Terminator Chutes, Crested Butte. 2.4.09

(Last Updated On: March 17, 2015)

Standing proudly over the town of Crested Butte lies the impressive monolith of the same name. Some people like to call it “Mount” Crested Butte, or Crested Butte “mountain”, but the fact is that a butte is simply an isolated mountain, making Crested Butte a perfect name. So calling it Crested Butte mountain is like calling Everest “Mt. Everest Peak Mountain”. While the ski area is found on Crested Butte’s N side, the imposing W and S sides are what is most readily seen from the town. If the rock were better, Crested Butte would be a climbing destination, but the rock is generally pretty poor.
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Inbounds at the Crested Butte ski area, one can find runs such as Total Recall and Predator. I’m not sure where the history of naming runs after Schwarzenegger movies started, but the tradition continued out of bounds on the W face, with the Terminator chutes, numbered 1-5, and commonly called T1, T2, etc.. Given that all but T1 require a rappel, Terminator seems to be a fitting name.

Crested Butte’s W face. T1 is looker’s left, while T3 drops down the center.
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With warm temps and an avalanche danger on W faces at “low”, Brittany and I decided that an attempt of the Terminator chutes sounded like a good idea. The only problem was that neither of us were capable of leading the difficult mixed rock/snow/ice pitch that guards access to the couloirs. So, I gave my friend Hutch a call, who has been climbing and snowboarding hard this season, anticipating an upcoming trip to Chamonix. He was equally keen on the idea, so we met up early in the morning in town (how many trailheads are “in town”!?). We quickly gained the 1,000’+ of vertical and passed by the bottom of T1 and T2.
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The early morning views of town and Mt. Axtel were excellent:
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We continued to make our way up towards T3, the plum of the bunch, and our intended goal of the day.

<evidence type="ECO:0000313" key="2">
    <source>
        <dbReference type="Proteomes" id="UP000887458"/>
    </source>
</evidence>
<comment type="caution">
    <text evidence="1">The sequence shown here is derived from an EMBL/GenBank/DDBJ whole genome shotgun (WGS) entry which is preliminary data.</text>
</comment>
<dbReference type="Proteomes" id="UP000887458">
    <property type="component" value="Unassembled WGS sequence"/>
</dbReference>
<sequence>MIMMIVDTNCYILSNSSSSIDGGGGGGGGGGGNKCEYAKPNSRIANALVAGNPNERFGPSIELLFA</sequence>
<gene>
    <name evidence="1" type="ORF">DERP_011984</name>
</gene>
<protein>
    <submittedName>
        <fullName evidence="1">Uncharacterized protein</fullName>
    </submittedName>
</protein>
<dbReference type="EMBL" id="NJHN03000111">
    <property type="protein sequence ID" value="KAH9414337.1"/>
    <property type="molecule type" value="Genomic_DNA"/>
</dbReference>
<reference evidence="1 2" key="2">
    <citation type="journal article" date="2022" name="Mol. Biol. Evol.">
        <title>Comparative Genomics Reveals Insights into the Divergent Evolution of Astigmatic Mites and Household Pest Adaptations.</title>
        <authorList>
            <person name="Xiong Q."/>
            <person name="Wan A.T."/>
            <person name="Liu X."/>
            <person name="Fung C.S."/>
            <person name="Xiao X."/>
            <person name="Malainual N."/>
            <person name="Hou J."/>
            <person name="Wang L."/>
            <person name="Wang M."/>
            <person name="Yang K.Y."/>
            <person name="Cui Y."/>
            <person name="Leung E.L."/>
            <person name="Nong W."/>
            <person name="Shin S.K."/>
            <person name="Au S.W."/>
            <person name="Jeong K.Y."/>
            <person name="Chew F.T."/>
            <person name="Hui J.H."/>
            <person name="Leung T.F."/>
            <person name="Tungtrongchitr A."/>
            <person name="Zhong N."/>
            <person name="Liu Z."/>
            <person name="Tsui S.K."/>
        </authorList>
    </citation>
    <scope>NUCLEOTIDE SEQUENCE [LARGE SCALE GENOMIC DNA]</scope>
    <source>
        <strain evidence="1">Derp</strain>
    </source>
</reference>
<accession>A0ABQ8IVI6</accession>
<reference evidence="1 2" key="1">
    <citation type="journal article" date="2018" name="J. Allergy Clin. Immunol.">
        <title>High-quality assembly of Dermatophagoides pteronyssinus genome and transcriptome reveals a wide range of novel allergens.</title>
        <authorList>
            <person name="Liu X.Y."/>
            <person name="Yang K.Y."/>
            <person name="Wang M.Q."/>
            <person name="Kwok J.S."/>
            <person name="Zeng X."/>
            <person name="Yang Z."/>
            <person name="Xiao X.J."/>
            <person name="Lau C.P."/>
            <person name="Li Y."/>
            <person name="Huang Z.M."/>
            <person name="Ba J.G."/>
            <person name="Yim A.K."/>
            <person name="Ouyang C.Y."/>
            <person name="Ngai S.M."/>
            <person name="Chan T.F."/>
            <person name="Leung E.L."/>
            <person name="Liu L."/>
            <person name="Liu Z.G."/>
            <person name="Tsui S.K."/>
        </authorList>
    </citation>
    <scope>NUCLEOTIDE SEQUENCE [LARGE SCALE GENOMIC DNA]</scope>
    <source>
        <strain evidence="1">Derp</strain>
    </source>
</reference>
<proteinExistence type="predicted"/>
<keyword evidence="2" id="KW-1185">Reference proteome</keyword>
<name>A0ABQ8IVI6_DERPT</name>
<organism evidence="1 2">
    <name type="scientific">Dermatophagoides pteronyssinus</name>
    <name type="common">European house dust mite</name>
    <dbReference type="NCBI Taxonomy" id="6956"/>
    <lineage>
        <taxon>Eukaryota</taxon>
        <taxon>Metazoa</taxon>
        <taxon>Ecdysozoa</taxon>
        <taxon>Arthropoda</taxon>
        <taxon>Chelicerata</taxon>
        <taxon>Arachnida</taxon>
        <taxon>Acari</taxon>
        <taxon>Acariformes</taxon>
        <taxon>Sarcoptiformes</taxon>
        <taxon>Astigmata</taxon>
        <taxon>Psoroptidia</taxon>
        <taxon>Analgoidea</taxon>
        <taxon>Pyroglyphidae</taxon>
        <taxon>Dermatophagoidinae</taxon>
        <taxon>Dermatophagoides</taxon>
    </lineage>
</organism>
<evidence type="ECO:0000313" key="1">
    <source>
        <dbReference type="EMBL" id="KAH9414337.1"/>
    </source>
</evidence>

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Unfortunately, T3 looked to be very difficult, with just a touch of verglass on thin, sloping holds.
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We decided to check out T4, a route that I had previously climbed and skied 3 years ago with Pete. This looked much more promising, so we geared up and Hutch started towards the cliff. As Pete found out 3 years ago, the somewhat easy looking cliff turns out to be anything but. Asked what grade the route might be, Hutch responded with, “mixed-hard as I would do with ski gear”.
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Hutch was able to place one piece of protection fairly low, but that was it, so I guess his rating also needs a run-out asterisk.
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After a 60m pitch, Hutch reached the stopper nut that Pete and I had left 3 years ago. Guess it was a solid placement 🙂 Brittany was next to climb, eventually finding a key foot placement that got her through the crux.
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I followed and we regrouped at the anchor above. The snow here was not what we had hoped for. Expecting the recent warms temps to have solidified the surface, we instead found thin sugar snow, crusts, and slabby conditions. “Low” though the danger rating may have been, we found ourselves in an anomoly which was not “low” at all. After a bit of discussion, we determined that it was time to call it a day and head back down. Not without a look up at the beautiful upper pitches of T4:
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I rapped first:
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Hutch making his way down:
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All that was left was the ski back down to town. The snow was variable, depending on how much sun it had received, but we found some nice turns along the way, Hutch:
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Frank:
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Brittany:
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While we didn’t get to ski what we really wanted to, we were still able to get some good climbing practice in, right there in our own backyard. It’s a tough little pitch that left Hutch feeling ready to head to Chamonix, Brittany feeling like she learned some things from her ice climbing course earlier this winter, and I was psyched that I can still turn around when I know I should. Note: We were able to successfully ski T3 a few years later.

Frank Konsella

Frank loves snow more than anything... except his wife.  He ensures his food is digested properly by chewing it 32 times before swallowing.He is a full-time real estate agent serving Crested Butte and Gunnison and would be honored to send you his monthly newsletter.

Frank Konsella

Frank loves snow more than anything... except his wife.    He ensures his food is digested properly by chewing it 32 times before swallowing. He is a full-time real estate agent serving Crested Butte and Gunnison and would be honored to send you his monthly newsletter.

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